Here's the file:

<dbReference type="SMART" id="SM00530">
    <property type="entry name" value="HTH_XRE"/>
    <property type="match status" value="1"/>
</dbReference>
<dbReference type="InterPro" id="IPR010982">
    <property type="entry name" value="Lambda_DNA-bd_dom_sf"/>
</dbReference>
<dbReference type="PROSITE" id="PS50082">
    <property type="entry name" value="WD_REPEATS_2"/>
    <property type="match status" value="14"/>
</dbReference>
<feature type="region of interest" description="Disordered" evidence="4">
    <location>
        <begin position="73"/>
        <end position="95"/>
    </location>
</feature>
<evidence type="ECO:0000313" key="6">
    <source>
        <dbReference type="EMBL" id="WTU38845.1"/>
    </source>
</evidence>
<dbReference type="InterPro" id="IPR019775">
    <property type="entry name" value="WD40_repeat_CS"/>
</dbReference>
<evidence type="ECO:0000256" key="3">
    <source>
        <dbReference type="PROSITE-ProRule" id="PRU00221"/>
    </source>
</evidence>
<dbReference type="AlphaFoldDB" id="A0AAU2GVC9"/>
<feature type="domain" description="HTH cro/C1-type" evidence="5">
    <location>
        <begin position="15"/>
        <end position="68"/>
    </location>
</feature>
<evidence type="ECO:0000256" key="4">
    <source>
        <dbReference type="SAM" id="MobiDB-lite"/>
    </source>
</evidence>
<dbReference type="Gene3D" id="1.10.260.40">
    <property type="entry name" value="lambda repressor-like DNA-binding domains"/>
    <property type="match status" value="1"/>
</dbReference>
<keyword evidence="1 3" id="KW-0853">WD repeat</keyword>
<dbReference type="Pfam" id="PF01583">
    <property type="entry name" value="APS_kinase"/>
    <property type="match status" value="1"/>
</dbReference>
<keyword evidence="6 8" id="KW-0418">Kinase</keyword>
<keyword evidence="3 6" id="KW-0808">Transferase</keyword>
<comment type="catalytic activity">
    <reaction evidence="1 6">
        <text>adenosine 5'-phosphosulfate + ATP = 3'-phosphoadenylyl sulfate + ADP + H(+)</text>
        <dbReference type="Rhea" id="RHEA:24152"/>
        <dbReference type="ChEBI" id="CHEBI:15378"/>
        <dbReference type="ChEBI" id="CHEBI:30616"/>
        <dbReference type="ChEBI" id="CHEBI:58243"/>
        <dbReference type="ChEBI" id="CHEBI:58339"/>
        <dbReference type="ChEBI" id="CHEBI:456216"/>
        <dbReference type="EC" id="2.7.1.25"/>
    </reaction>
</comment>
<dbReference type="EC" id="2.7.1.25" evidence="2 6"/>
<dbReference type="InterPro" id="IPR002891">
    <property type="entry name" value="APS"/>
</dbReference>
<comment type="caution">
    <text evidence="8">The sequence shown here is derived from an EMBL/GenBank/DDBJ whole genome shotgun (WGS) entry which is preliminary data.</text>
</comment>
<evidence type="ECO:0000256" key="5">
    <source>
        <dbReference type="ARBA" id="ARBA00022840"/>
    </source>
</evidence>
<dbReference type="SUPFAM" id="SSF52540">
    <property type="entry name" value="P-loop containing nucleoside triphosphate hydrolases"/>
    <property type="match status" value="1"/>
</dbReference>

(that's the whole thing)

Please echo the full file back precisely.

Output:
<dbReference type="SMART" id="SM00530">
    <property type="entry name" value="HTH_XRE"/>
    <property type="match status" value="1"/>
</dbReference>
<dbReference type="InterPro" id="IPR010982">
    <property type="entry name" value="Lambda_DNA-bd_dom_sf"/>
</dbReference>
<dbReference type="PROSITE" id="PS50082">
    <property type="entry name" value="WD_REPEATS_2"/>
    <property type="match status" value="14"/>
</dbReference>
<feature type="region of interest" description="Disordered" evidence="4">
    <location>
        <begin position="73"/>
        <end position="95"/>
    </location>
</feature>
<evidence type="ECO:0000313" key="6">
    <source>
        <dbReference type="EMBL" id="WTU38845.1"/>
    </source>
</evidence>
<dbReference type="InterPro" id="IPR019775">
    <property type="entry name" value="WD40_repeat_CS"/>
</dbReference>
<evidence type="ECO:0000256" key="3">
    <source>
        <dbReference type="PROSITE-ProRule" id="PRU00221"/>
    </source>
</evidence>
<dbReference type="AlphaFoldDB" id="A0AAU2GVC9"/>
<feature type="domain" description="HTH cro/C1-type" evidence="5">
    <location>
        <begin position="15"/>
        <end position="68"/>
    </location>
</feature>
<evidence type="ECO:0000256" key="4">
    <source>
        <dbReference type="SAM" id="MobiDB-lite"/>
    </source>
</evidence>
<dbReference type="Gene3D" id="1.10.260.40">
    <property type="entry name" value="lambda repressor-like DNA-binding domains"/>
    <property type="match status" value="1"/>
</dbReference>
<keyword evidence="1 3" id="KW-0853">WD repeat</keyword>
<dbReference type="Pfam" id="PF01583">
    <property type="entry name" value="APS_kinase"/>
    <property type="match status" value="1"/>
</dbReference>
<keyword evidence="6 8" id="KW-0418">Kinase</keyword>
<keyword evidence="3 6" id="KW-0808">Transferase</keyword>
<comment type="catalytic activity">
    <reaction evidence="1 6">
        <text>adenosine 5'-phosphosulfate + ATP = 3'-phosphoadenylyl sulfate + ADP + H(+)</text>
        <dbReference type="Rhea" id="RHEA:24152"/>
        <dbReference type="ChEBI" id="CHEBI:15378"/>
        <dbReference type="ChEBI" id="CHEBI:30616"/>
        <dbReference type="ChEBI" id="CHEBI:58243"/>
        <dbReference type="ChEBI" id="CHEBI:58339"/>
        <dbReference type="ChEBI" id="CHEBI:456216"/>
        <dbReference type="EC" id="2.7.1.25"/>
    </reaction>
</comment>
<dbReference type="EC" id="2.7.1.25" evidence="2 6"/>
<dbReference type="InterPro" id="IPR002891">
    <property type="entry name" value="APS"/>
</dbReference>
<comment type="caution">
    <text evidence="8">The sequence shown here is derived from an EMBL/GenBank/DDBJ whole genome shotgun (WGS) entry which is preliminary data.</text>
</comment>
<evidence type="ECO:0000256" key="5">
    <source>
        <dbReference type="ARBA" id="ARBA00022840"/>
    </source>
</evidence>
<dbReference type="SUPFAM" id="SSF52540">
    <property type="entry name" value="P-loop containing nucleoside triphosphate hydrolases"/>
    <property type="match status" value="1"/>
</dbReference>